A little Madness in the Spring
Is wholesome even for the King,
But God be with the Clown–
Who ponders this tremendous scene–
This whole Experiment in Green–
As if it were his own!
Spring madness was in the air when I trekked to the New York Botanical Garden for the special exhibit Emily Dickinson’s Garden: Poetry in Flowers. Two rooms of the stunning Enid E. Haupt Conservatory were given over to interpretations of the gardens and Dickinson’s home, The Homestead, in Amherst.
While many of us have a vision of a slight, white clad woman quietly writing odd verses in her bedroom, seeing no one, Emily Dickinson’s early years were quite ordinary. She did not become reclusive until she was in her thirties. Her father was a prominent citizen of the town who served as treasurer of Amherst College for decades, as well as a state legislator and as a member of the U.S. Congress. The household was busy and engaged in the social life of the town.
Born in 1830 Emily, and her sister Lavinia, attended school at the Amherst Academy, and later attended Mount Holyoke Female Seminary. Throughout her girlhood she suffered from health problems, and it was poor health that ended her attendance at Mount Holyoke after only a year.
In spite of her poor health, the family deaths that occurred while she was young, and the view of the Amherst cemetery from the Homestead’s windows, her life was not drenched in sorrow. Emily grew up in a busy family, in a handsome pale yellow house, amid flower and vegetable gardens and once declared, “I was reared in a garden, you know.”
In fact she studied botany, and when she was only 11 she began putting together an herbarium that ultimately included 400 plants, each labeled and identified with its proper Latin name. A beautiful facsimile of this herbarium was created and published by Belknap Press of Harvard University; the original resides in Harvard’s Houghton Library.
Dickinson gardened all her life, caring for roses, lilacs, tulips, zinnias, foxgloves, sweet Williams and poppies as well as all the bulbs that bloom in the spring. When the family was prosperous enough a small conservatory (now gone) was added to the house. Plantings there included a fig tree and other tender and exotic plants.
All these and more are included in the lush plantings in the Conservatory. I was particularly taken with the recreation of the well traveled path between The Homestead and The Evergreens, the house her brother Austin built for his family next door. Of course the Conservatory staff has the skill to bring flowers from a whole season into bloom at the same time, peonies with roses, delphiniums with foxgloves, columbine with morning glories.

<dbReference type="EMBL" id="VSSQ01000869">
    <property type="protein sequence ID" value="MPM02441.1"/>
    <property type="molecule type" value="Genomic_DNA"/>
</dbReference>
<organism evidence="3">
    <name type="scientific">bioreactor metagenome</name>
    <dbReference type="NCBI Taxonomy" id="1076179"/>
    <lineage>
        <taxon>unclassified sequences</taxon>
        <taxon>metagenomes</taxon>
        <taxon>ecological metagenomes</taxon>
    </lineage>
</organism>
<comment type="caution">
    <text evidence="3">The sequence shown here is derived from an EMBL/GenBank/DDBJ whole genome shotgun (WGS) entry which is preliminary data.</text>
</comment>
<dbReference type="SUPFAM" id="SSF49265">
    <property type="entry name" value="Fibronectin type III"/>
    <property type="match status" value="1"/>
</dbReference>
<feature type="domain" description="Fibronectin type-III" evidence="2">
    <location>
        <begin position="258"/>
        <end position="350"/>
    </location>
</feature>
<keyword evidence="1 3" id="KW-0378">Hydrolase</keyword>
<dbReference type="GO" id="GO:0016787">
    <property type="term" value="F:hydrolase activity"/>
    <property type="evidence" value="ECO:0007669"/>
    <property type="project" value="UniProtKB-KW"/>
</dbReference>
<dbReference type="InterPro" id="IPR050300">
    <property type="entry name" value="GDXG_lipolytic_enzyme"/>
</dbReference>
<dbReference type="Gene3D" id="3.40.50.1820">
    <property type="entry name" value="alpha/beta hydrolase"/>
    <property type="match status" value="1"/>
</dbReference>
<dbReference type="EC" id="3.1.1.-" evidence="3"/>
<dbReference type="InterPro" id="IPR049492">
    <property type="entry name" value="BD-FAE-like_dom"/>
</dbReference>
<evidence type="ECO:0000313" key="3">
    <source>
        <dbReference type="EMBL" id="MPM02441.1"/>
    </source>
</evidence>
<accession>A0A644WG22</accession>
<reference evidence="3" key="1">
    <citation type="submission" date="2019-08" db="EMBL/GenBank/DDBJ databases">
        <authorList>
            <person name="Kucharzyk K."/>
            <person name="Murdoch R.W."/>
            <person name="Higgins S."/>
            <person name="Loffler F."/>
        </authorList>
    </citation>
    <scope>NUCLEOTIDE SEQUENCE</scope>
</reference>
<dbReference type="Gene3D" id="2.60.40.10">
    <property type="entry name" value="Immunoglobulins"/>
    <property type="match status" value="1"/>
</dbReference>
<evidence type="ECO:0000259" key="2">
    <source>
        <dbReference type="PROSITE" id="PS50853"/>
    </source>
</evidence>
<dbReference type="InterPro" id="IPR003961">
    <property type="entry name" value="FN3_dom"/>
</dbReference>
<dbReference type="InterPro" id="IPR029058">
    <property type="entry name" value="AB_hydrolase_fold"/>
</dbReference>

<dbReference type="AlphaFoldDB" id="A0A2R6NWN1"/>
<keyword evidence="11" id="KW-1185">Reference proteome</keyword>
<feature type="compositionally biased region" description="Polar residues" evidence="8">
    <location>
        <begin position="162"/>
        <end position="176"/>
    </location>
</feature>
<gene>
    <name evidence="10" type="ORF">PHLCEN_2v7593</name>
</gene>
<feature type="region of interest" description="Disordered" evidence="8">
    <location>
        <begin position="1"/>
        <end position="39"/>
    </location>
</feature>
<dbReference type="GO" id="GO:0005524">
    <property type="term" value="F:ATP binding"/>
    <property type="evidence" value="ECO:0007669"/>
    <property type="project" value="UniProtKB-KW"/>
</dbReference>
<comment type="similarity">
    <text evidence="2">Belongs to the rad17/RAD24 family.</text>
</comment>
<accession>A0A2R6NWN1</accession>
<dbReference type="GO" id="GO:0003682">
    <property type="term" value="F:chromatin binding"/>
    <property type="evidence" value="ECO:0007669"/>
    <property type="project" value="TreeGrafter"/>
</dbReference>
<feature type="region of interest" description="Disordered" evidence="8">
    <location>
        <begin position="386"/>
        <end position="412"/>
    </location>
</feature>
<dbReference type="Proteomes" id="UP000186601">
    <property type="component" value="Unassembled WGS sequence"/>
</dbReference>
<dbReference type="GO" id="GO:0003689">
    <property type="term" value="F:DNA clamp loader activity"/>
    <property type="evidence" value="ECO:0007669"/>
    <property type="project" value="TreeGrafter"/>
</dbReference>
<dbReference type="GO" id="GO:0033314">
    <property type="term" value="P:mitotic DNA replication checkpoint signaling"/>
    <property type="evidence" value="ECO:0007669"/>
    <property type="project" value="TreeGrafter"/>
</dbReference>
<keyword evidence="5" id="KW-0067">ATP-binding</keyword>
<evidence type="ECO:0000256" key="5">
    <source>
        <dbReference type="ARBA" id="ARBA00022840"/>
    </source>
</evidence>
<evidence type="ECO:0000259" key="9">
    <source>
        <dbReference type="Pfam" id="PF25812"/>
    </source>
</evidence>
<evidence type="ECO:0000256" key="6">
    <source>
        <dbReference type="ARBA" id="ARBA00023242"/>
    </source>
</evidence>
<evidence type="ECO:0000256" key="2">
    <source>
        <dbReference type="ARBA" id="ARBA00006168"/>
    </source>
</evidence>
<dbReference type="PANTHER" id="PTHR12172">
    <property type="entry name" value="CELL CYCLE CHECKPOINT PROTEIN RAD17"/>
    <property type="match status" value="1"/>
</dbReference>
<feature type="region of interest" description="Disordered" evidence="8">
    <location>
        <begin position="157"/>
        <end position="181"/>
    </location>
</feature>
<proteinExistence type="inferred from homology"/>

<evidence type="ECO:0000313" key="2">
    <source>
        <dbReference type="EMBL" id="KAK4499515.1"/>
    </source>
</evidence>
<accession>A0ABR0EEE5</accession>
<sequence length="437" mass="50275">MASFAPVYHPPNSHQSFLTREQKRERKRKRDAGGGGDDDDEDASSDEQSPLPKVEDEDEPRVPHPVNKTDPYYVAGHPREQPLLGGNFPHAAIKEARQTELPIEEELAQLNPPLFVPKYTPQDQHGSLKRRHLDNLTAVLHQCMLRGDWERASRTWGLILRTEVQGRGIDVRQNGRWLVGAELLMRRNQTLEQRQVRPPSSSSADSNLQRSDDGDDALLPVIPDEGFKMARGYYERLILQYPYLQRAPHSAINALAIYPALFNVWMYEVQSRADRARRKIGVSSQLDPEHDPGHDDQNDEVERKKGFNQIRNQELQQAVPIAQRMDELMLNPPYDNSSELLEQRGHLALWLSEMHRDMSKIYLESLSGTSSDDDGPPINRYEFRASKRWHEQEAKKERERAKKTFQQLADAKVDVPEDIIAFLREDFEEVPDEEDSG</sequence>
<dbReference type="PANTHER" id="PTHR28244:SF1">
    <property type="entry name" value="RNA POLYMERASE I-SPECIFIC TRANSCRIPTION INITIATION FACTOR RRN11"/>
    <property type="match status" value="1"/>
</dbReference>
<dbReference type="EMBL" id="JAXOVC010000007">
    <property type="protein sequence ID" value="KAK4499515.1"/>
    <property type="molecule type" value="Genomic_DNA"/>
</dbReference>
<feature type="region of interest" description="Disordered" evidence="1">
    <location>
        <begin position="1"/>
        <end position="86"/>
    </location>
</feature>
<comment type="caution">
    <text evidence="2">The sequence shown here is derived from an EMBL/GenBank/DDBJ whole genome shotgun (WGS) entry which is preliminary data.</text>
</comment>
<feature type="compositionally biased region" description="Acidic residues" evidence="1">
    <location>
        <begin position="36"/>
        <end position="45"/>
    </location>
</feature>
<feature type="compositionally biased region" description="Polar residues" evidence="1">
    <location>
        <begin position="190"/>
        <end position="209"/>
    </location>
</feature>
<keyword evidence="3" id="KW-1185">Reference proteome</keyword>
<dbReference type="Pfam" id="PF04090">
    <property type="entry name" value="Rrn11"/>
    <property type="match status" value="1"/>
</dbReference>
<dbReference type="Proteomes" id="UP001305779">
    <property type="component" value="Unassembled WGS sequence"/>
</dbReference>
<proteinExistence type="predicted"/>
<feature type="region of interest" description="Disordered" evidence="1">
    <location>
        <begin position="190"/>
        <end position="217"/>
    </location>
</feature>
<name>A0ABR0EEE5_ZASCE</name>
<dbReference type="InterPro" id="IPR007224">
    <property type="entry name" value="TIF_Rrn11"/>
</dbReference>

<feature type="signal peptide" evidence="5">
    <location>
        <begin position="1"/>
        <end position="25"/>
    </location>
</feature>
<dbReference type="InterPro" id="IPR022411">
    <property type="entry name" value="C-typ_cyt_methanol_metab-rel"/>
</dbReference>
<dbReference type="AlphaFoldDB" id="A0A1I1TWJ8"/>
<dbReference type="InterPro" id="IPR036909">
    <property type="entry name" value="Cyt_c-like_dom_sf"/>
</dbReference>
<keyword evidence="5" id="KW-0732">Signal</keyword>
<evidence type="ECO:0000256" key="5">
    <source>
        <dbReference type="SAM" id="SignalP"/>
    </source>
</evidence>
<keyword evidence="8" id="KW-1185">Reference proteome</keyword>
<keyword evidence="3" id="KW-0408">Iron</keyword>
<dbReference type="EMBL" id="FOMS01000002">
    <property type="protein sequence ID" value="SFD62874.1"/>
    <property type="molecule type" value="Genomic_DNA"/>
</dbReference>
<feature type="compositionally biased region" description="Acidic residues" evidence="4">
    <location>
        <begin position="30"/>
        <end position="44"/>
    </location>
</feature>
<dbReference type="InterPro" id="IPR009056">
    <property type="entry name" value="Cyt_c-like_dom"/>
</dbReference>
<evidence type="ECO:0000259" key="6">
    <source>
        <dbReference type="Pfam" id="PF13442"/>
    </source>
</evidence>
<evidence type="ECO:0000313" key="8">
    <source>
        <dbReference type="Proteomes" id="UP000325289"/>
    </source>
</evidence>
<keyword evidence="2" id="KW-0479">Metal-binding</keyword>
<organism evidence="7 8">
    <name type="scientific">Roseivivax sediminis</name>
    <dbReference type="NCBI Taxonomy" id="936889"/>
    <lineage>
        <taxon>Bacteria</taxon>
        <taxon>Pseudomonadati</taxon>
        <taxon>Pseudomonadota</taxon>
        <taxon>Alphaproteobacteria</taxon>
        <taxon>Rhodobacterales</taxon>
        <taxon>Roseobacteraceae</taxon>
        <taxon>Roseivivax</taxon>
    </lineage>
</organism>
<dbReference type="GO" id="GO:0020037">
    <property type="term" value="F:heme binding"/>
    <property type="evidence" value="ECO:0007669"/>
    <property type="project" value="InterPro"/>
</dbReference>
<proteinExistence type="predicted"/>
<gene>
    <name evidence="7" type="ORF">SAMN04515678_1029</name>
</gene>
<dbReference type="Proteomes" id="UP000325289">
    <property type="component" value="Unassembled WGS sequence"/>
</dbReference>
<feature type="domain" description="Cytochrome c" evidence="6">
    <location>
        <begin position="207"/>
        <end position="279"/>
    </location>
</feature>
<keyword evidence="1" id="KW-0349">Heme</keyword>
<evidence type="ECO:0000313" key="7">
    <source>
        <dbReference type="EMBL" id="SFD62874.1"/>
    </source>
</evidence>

Set among the plantings are little placards with appropriate poems including all the creatures that visit the garden including birds, and bees. Only 18 of Dickinson’s poems were published during her lifetime. It is only after her death that her sister found the little booklets in a drawer – the more than 1700 poems her sister had written and organized.
One of the poems set among the flowers shows a more positive feeling about fame than I ever imagined she possessed.
“Fame is a bee.
It has a song –
It has a sting –
Ah, too, it has a wing.
That poem strikes me as wistful, a peek at Dickinson imagining a different world for herself if she had found fame. Yet another poem with its black cawing crow presents a very different picture of fame and its consequences.
“Fame is a fickle food
Upon a a shifting plate
Whose table once a
Guest but not
The second time is set
Whose crumbs the crows inspect
And with ironic caw
Flap past it to the
Men eat of it and die.”
Fame did come to Emily Dickinson, but not until many years after her death in 1886. She is now considered a major American poet. The Poems of Emily Dickinson, ed. By R.W. Franklin have been published by the Belknap Press of Harvard. The exhibit in the Conservatory gives an idea of the joys and inspiration Dickinson found in the garden.
Nearby the Conservatory is a Poetry Walk with 30 Poetry Boards featuring some of Dickinson’s poems about flowers and the garden.
A further exhibit is on display in the NYBG’s LuEsther T. Mertz Library Gallery will showcase items reveal the context of her life. It should be noted that Jane Wald, Executive Director of the Emily Dickinson Museum is a key member of the Curatorial Team that put this exhibit together.
The exhibit will continue at the NYBG until June 13. On Saturday, June 12 from 10am to 6 pm visitors are invited to read their own favorite Dickinson poems aloud, and on Sunday, Judith Farr, author of The Gardens of Emily Dickinson will give a talk about Dickinson’s Eden” at 4 pm.
Even if you can’t nip down to the exhibit, we have the Emily Dickinson Museum in our own backyard, and there is a whole raft of beautiful and fascinating books about Emily, her garden, and an imagined life in the novel I Never Came to You in White, also by Judith Farr.
One place to spruce up our own individual Edens, is the Bridge of Flowers Plant Sale next Saturday, May 22, from 9 am to noon at the Green at the corner of Main and Water Streets. In addition to a wonderful selection of perennials, and annuals, the following vendors will be on hand: Nancy Dole Books; OESCO, Michael Naldrett’s photo notecards; Steve Earp’s pottery; and John Sendelbach’s garden art.
Between the Rows May 16, 2010